The rise of African blockchain startups.

2020 saw funding, expansion and establishment of crypto and blockchain startups.  In the first quarter of the year, tech startups raised about $350 million in funding. Fintech makes up 82% of the funding. 

Blueloop, a crypto payment platform secured its own funding in late 2020. The company founded by Ben Eluan, Osezele Orukupe and Israel Akintunde, helped its users get payment from anywhere in the world and convert it into fiat that is ready to be spent directly from the platform. The company created the Flux. It operates like a regular banking app but supports cryptocurrencies. 

With a $77,000 funding, the young company is facilitating crypto usage in Africa’s most populous country. 

YellowCard is another startup that secured funding in 2020. The $1.5 million raised in a seed round was geared towards expansion to other African countries. YellowCard is waxing strong and gradually becoming a preferred crypto exchange for Nigerians and Africans. 

Binance-backed Xend Finance also caused a stir in the DeFi space in 2020. Decentralized Finance, which is a relatively new phenomenon in the Cryptocurrency ecosystem, now has a possible frontier in Nigeria. The Nigerian startup announced a public launch in November. With a strategic funding round of $1.5 million dollars, the company hopes to help credit unions with DeFi. The constant devaluation of the currency is a problem for credit unions. Xend Finance will help these credit unions turn their funds into crypto and multiply it with yield farming. 

#EndSars protest featuring Bitcoin

Another highlight of 2020 in Nigeria is the #EndSars movement that rocked major cities of the country for days. The civil unrest will come to feature bitcoin in a way no one imagined. 

Bitcoin is known for making international trade easier and aiding cross border funds transfer, but assisting protests is not something anyone saw coming. When Nigerian youths came together in October to decry the reprehensible actions of the defunct police unit known as SARS, they didn’t think bitcoin would be of help at some point.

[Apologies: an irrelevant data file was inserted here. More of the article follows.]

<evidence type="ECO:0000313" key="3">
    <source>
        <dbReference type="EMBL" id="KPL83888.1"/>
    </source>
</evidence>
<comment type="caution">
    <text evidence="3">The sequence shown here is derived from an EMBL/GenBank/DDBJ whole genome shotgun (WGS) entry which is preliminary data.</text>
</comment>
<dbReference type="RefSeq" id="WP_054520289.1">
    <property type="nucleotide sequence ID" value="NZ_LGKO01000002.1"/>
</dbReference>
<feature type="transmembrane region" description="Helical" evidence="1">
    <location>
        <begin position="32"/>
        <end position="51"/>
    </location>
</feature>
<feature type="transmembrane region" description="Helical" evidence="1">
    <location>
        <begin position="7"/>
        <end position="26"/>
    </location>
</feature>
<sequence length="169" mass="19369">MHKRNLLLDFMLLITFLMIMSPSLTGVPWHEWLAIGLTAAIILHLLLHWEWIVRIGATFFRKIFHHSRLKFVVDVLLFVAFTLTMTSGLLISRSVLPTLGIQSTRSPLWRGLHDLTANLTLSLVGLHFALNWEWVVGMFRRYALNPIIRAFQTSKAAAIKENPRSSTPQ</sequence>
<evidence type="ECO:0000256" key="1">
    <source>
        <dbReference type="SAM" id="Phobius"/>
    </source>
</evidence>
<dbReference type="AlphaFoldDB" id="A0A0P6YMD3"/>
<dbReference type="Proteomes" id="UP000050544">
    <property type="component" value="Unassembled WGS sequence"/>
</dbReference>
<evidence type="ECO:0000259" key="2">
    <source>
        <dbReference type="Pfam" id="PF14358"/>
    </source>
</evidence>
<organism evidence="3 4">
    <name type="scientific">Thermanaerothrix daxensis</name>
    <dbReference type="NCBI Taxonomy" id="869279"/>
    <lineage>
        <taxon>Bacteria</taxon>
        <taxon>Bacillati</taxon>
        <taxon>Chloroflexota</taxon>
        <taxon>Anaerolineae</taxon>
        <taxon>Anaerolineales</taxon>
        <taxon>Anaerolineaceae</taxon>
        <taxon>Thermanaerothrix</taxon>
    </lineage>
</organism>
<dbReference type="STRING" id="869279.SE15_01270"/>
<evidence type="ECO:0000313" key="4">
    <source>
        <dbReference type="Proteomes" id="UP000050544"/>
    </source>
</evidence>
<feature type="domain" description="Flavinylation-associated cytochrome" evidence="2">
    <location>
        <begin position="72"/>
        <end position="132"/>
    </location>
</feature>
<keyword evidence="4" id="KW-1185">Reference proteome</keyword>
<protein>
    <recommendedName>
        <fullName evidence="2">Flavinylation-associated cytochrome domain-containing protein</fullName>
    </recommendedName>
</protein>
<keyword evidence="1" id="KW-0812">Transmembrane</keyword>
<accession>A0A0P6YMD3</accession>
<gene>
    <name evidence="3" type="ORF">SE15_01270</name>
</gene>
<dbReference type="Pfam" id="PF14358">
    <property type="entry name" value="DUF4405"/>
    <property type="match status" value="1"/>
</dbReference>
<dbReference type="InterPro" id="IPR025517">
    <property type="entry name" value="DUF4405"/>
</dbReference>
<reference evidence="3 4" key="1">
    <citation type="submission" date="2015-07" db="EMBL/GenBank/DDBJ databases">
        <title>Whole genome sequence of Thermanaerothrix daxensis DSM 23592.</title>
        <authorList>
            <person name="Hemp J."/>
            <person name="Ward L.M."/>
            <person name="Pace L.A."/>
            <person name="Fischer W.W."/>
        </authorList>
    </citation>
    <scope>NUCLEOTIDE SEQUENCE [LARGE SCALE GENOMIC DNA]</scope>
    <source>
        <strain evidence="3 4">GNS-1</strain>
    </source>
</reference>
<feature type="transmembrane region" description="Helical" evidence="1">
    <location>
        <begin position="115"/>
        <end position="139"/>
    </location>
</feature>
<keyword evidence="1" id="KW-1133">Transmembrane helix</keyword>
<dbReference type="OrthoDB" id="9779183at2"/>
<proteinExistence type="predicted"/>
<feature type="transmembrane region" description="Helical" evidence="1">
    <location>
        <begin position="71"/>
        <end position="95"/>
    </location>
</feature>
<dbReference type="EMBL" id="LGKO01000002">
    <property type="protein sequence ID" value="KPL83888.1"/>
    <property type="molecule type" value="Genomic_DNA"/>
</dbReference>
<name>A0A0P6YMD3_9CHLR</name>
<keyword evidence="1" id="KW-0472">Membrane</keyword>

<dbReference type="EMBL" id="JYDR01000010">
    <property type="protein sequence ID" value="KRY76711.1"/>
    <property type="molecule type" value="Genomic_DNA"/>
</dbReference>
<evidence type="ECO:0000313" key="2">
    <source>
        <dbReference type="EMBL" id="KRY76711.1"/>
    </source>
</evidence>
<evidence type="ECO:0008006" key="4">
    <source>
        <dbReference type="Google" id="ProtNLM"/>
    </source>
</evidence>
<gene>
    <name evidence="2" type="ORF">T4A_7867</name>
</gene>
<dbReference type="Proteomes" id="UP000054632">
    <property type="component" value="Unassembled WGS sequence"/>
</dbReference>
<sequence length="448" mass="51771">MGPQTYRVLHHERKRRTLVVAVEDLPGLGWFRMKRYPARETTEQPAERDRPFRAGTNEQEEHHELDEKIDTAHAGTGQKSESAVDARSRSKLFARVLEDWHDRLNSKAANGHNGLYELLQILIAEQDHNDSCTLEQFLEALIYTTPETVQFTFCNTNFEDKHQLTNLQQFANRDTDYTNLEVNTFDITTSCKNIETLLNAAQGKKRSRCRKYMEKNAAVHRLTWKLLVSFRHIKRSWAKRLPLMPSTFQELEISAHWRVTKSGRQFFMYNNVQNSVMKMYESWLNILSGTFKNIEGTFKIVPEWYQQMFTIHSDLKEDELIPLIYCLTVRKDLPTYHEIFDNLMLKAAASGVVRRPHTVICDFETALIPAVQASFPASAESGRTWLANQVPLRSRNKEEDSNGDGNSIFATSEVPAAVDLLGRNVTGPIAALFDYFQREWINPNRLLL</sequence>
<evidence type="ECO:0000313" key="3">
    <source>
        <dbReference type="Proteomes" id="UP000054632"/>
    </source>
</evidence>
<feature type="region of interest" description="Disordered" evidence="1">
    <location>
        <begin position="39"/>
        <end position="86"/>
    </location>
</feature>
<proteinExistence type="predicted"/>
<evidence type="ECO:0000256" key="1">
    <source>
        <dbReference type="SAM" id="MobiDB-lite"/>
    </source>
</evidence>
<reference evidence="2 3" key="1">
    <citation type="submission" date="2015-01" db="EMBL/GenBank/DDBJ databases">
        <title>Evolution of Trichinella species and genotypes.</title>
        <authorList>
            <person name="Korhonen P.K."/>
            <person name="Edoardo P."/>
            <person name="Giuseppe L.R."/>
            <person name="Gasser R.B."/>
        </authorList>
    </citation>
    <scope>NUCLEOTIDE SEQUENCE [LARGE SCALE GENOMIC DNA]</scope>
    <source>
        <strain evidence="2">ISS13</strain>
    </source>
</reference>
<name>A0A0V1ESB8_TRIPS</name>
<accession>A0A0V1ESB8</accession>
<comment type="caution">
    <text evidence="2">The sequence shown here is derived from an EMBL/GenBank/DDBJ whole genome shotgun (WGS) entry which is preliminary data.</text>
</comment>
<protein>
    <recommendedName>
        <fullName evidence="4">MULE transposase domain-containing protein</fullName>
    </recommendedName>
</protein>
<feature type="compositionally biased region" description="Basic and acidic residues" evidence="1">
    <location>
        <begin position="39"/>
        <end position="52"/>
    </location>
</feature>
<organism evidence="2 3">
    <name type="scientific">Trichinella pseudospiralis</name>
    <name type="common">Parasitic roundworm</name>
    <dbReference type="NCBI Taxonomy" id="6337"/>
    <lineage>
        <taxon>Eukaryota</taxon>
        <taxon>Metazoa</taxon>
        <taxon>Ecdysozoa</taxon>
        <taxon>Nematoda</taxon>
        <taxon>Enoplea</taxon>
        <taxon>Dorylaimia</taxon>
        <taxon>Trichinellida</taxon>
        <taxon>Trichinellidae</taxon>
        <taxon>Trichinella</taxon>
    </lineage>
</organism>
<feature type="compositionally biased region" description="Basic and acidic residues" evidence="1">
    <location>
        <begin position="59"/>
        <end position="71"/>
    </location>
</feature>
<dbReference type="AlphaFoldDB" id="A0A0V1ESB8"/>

The government of Nigeria, in a bid to stop the organized uprising by youths, allegedly shut down the bank accounts that were sponsoring the protests. Bitcoin however came to the rescue. 

The importance of a currency that cannot not be controlled by the government came to play. A perfect example of how cryptocurrency can liberate Africa was seen firsthand by many Africans. 

Blockage of Naira remittance

Surprisingly, the Nigerian government also has a hand in the promotion of crypto this year. In a communique issued by the Central Bank, it directed international money transfer operators to cease processing diaspora remittance payments in Naira. 

This new directive allows Nigerians to receive international payments into their domiciliary accounts. 

Blockchain and crypto is no doubt taking shape in Nigeria. The year 2020 has created scenarios that have facilitated the popularity and usage of the technology in Nigeria. 

From dominating p2p bitcoin transactions to growing crypto startups, it is safe to say the blockchain and crypto future of Nigeria looks promising. 

It is a trend that is bound to grow in popularity and in adoption. More people will save as crypto, rather than fiat in banks. More international transactions will make use of bitcoin and more crypto startups will spring up to cater for the increasing number of crypto users. 

To envision this kind of growth trajectory for this technology automatically translates to envisioning economic development for Nigeria and Africa at large.